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The greatest gift a woman can receive in her life is the gift of motherhood.
Nothing has mattered more to me in this life than my children. My children are my heart and soul. They are the breath in my lungs and the beating of my heart. They are the blood that runs through my veins. My children are the very reason that I am still alive.
I was just fourteen-years-old when I became a mother for the first time. He didn’t know it then, he was just a baby, but that was the first time that my eldest son saved my life. (He saved my life again when he was seventeen. It was two weeks after a total hysterectomy when I became psychotic and overdosed on painkillers. I thank God that he was there to break down the door and call an ambulance.)
At only fourteen, I was already suffering from PTSD and self-harming. Depression and anxiety were my only friends. Feeling like an outcast at home and at school, I was contemplating suicide.
Becoming a mother so young gave me a reason to stay alive and fight another day. It gave me someone to care for and focus on other than myself and my problems at home and at school.
Being a mother is hard work. Being a mother with mental illness is even harder work. But being a mother with mental illness to a child with mental illness is more than just challenging. Unless you have personally lived and experienced it yourself, it is utterly indescribable,
After the birth of my third son at the age of nineteen, the depression became so severe that I required medication. By the age of twenty-one, my moods had become more unstable and I began self-harming again. That was when I was diagnosed with Bipolar Disorder, major depression,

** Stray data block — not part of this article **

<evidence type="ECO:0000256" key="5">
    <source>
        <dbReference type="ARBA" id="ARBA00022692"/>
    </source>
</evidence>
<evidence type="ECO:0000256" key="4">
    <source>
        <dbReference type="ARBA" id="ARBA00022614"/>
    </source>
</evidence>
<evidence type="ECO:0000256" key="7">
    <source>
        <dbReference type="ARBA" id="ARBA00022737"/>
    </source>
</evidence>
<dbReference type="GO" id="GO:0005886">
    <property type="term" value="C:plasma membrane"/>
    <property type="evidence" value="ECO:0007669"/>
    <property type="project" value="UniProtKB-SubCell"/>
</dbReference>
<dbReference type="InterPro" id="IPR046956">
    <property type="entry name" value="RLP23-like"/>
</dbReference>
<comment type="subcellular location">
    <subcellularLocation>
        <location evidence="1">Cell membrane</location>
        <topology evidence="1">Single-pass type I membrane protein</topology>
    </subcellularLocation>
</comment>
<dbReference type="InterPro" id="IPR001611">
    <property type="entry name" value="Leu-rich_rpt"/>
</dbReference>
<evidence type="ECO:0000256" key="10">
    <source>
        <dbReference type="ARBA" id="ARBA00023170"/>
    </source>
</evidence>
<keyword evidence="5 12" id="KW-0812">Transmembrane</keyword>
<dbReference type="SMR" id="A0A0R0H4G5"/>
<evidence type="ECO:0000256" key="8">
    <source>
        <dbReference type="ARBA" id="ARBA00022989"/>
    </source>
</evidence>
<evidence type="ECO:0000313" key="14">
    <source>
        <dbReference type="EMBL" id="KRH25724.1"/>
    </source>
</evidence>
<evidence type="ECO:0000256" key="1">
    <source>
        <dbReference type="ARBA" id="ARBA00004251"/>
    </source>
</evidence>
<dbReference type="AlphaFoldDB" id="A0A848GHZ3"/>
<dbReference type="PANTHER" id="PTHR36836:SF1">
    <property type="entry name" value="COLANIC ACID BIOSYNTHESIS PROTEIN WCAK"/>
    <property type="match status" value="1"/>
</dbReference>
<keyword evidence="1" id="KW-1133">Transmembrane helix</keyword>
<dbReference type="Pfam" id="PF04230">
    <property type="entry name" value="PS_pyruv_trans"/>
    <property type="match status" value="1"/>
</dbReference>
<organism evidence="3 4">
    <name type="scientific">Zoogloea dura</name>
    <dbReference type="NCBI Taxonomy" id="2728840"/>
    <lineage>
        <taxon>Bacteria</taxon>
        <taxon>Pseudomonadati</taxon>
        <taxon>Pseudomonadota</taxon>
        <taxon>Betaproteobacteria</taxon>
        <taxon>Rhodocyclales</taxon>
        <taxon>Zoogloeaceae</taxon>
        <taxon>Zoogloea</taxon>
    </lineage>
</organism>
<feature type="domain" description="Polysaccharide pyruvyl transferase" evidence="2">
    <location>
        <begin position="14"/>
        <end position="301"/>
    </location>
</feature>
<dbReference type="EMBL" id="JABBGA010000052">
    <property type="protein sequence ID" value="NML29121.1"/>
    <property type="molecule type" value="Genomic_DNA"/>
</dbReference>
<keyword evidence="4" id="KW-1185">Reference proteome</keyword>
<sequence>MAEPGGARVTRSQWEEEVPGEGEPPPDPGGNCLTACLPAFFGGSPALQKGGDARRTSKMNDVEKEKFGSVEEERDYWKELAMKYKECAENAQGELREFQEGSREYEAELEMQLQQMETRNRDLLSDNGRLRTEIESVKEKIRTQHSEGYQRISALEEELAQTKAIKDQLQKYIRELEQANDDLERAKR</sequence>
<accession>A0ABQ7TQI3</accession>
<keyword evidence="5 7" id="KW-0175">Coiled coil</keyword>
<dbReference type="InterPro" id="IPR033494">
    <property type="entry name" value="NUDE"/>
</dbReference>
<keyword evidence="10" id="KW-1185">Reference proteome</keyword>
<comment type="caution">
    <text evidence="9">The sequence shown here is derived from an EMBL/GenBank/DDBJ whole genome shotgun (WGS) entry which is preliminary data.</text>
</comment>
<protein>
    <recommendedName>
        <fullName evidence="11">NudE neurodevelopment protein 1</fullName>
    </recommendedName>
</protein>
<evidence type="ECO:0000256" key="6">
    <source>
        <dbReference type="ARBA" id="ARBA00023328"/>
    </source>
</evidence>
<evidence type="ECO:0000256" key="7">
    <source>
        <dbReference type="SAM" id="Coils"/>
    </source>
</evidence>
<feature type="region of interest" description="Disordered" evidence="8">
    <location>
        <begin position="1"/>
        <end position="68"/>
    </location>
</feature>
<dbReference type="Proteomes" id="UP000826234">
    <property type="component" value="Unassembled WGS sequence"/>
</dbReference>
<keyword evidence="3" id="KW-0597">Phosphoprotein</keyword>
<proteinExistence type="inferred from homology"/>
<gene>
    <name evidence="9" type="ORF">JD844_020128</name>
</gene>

Pill after useless pill had been prescribed. Nothing seemed to “fix me” and I received a plethora of diagnoses and more useless pills over the following decade. In just a handful of years, I had been diagnosed with Bipolar Disorder, (rapid cycling and
How does one go about explaining mental illness to a child? What do you say to your sweet little boys when they are asking you about the cuts on your wrists? Or when they come home from school and find mommy catatonic on the kitchen floor, or in a full-blown psychotic panic attack, screaming and crying hysterically, while writhing in agony as they watch helplessly as she bites and
As mothers, we want nothing more in this world other than to protect our babies and keep them safe and sheltered from anyone or anything that could potentially harm them. But what if what’s harming your child is YOU?
I cannot speak for my sons, of course. But, I can say that it has been nothing short of absolute Hell for them to grow up with a mom who is a tad bit more than just “off her rocker”!
However, I do believe that the real curse lies within our genes. It feels like an unforgivable sin to pass this cursed illness onto your child. It is the equivalent of handing your child a loaded gun and expecting him to never pull the trigger. But, it happens nonetheless. And we are completely and utterly powerless to stop it. That is exactly what it felt like when I first realized that I had passed this cursed illness onto my middle son. He was just three-years-old when he first told me that he wanted to die! What in the unholy Hell do three-year-olds know about dying? At the age of only seven, he began hearing voices and was prescribed Risperdal.
At that point, the fight to stay alive became more real to me than ever before. Not only did I have to fight to keep myself alive, and take care of my own mental health, I had to somehow teach my precious little boy to take care of his own mental health and fight to stay alive too.
But how do we do this when he and I are both treatment resistant and medications do not work well for us?
How does a Bipolar mother keep her Bipolar son alive when he feels no safer with himself than he does at home or at school? How does a mother with such severe mental illness cope with her own suicidality and her sons too? How was I supposed to go to work when I had not just one child, but two in the hospital at the same time for being suicidal? How does a mother explain to her thirteen-year-old son that being taken away in handcuffs is for his own good and to save his life? How does a mother cope with endless flashbacks and nightmares of her son’s suicide attempts
Mental illness has done everything it can to try and destroy me and my family. Some days, I think that it has. But in reality, it hasn’t. We are still here. Alive. Living to fight another day.